Key Issues from Title VIII of the 2020 NDAA
Title VIII of the FY2020 National Defense Authorization Act (NDAA) articulates policy regarding acquisition management and regulation, and several changes introduced in this Title have the potential to greatly affect the defense industrial base.
Multiple sections were dedicated to accelerating or modifying the reporting requirements for the acquisitions process. The first section of the title, section 800, authorized the creation of rapid acquisitions pathways for software upgrades intended to be fielded within one year. Further writing by Congress indicates that this is intended to be a first step towards achieving upgrades to software-intensive systems in six-month increments. Section 825 removes the sunset clauses on ten existing pilot processes for rapid contracting and pricing programs, and removes the ten program cap allowing the Secretary of Defense to extend these practices to additional programs on a pilot basis.
Attention was given to modifying the contract reporting process, with respect to both offerors and congressional overseers. Section 803 modifies US code such that if offerors do not make a good faith effort to work with a contracting officer’s reasonable request for data beyond certified costs are ineligible for reward. It also amends the requirements for determining reasonable pricing, prohibiting contracting officers from basing their decision solely on historical price data. Section 830 tasked the Secretary of Defense to propose alternative mechanisms and thresholds for reporting on the status of major defense acquisition programs to Congress.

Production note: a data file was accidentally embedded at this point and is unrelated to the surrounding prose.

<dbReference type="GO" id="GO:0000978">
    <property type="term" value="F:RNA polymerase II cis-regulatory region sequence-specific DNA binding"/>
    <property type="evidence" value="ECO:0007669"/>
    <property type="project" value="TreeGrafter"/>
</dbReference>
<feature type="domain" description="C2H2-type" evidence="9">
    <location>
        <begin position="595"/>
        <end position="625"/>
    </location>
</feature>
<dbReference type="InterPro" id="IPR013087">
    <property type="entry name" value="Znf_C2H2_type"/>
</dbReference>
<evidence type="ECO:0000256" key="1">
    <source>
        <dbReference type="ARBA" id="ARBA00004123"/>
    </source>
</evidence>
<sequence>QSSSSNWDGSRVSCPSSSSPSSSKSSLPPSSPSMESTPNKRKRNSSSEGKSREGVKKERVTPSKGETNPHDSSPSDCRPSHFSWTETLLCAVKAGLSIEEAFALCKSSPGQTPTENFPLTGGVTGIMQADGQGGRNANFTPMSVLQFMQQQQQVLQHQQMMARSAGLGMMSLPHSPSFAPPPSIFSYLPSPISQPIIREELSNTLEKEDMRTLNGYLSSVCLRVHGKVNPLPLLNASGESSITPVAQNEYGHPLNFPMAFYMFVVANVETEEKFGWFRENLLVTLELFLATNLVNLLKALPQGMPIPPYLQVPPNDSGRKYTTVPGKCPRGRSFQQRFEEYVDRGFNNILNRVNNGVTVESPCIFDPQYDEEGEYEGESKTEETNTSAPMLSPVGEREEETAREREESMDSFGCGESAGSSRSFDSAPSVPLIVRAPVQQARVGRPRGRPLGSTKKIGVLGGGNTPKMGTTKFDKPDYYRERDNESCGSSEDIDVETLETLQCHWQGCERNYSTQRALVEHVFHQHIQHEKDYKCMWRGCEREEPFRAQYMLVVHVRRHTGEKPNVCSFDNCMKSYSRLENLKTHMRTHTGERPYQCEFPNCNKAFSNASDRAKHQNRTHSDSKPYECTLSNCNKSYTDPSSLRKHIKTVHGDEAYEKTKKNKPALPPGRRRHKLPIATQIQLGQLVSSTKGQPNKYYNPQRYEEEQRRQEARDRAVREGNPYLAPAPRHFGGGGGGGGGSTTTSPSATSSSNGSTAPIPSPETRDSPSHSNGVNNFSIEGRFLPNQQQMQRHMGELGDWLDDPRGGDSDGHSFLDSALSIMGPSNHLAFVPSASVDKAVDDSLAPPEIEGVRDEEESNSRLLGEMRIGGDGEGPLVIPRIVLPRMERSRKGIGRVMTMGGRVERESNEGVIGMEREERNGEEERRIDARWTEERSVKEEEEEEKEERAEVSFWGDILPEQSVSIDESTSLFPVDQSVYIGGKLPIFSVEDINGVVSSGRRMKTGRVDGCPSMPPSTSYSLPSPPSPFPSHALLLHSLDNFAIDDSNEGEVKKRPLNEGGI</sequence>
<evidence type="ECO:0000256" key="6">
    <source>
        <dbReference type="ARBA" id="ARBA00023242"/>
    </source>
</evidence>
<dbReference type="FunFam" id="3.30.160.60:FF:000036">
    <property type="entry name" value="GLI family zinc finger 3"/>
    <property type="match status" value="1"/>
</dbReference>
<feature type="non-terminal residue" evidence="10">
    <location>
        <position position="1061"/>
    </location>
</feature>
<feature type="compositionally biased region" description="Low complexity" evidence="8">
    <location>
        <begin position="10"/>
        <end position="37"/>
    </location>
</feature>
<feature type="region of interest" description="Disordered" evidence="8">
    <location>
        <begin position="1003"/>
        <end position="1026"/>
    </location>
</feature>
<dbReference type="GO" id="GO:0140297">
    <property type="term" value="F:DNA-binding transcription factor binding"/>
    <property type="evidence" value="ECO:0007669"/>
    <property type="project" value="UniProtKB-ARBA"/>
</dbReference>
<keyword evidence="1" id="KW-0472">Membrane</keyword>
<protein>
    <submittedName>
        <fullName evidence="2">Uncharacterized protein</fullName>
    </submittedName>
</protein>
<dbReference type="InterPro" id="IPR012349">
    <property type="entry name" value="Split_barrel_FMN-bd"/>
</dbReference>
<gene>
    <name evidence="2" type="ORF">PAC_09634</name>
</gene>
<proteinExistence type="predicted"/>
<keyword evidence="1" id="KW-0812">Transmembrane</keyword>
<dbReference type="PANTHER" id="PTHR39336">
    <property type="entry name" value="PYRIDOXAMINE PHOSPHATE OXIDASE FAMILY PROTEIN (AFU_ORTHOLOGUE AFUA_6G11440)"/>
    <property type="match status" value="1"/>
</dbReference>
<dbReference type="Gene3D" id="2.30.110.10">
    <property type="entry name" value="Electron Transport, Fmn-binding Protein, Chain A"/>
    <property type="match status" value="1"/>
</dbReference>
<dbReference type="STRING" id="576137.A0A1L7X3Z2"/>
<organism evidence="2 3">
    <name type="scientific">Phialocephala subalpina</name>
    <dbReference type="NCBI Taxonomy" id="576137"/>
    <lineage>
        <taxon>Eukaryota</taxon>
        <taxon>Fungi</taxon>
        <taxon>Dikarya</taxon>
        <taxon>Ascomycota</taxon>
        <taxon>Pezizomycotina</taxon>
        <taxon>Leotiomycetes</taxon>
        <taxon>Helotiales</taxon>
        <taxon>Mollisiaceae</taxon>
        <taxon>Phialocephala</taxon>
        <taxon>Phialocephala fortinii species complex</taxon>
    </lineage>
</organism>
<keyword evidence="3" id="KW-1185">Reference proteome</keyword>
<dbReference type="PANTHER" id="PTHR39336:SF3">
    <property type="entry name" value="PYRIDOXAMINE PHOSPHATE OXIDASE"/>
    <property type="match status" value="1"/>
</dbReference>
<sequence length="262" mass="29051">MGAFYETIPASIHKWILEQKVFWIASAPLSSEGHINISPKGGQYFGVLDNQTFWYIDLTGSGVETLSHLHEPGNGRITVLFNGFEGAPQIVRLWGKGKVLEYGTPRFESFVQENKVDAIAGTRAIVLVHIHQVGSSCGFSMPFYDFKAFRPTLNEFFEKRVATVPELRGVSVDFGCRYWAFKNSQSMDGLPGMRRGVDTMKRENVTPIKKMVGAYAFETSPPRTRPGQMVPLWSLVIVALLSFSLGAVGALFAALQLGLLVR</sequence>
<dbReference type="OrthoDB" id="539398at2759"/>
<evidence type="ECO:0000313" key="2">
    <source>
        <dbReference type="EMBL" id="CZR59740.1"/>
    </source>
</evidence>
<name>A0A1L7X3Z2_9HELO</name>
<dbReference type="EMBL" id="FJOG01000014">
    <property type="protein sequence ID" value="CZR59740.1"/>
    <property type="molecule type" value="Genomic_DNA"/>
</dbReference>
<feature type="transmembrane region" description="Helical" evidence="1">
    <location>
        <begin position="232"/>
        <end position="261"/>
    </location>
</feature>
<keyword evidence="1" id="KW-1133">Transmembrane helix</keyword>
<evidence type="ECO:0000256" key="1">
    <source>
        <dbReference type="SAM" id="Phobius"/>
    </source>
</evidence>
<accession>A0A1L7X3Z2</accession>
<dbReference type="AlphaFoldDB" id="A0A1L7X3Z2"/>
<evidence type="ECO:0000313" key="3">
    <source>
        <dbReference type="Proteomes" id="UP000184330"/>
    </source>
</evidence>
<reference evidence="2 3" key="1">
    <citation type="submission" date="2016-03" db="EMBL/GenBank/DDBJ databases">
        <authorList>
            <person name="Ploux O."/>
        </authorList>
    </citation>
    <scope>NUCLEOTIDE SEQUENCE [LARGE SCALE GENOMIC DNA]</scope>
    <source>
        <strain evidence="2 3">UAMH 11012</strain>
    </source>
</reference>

Significant attention was also paid to protections for the defense industrial base and its workers. Sections 845 and 847 obligated the Secretary of Defense to modernize efforts to mitigate risk to the supply chain and risks presented by foreign ownership. Congress indicated that risk mitigation must continue throughout the contracting lifecycle and will affect contracting management and oversight. Section 885 looks to strengthen DOD’s commitment to nondiscrimination by initiating debarment proceedings for firms attempting to contract with DOD that lack employee policies penalizing sexual harassment.
The sections outlined here offer only a limited insight into all the changes made by Title VIII, but they are indicative of a couple of larger trends in congressional priorities. Congress has indicated a greater interest in reporting and the integrity of the industrial base. Multiple sections near the end of the title also indicate that Congress will press DOD to align with the current administration’s efforts to prioritize human rights. These trends are a mixed blessing for the defense industry, as stronger protections for workers and businesses will be met with increased government oversight. Going forward, it will be important for members of industry to continue to monitor the trends and specific provisions laid out in Title VIII to understand how it will affect defense contracting.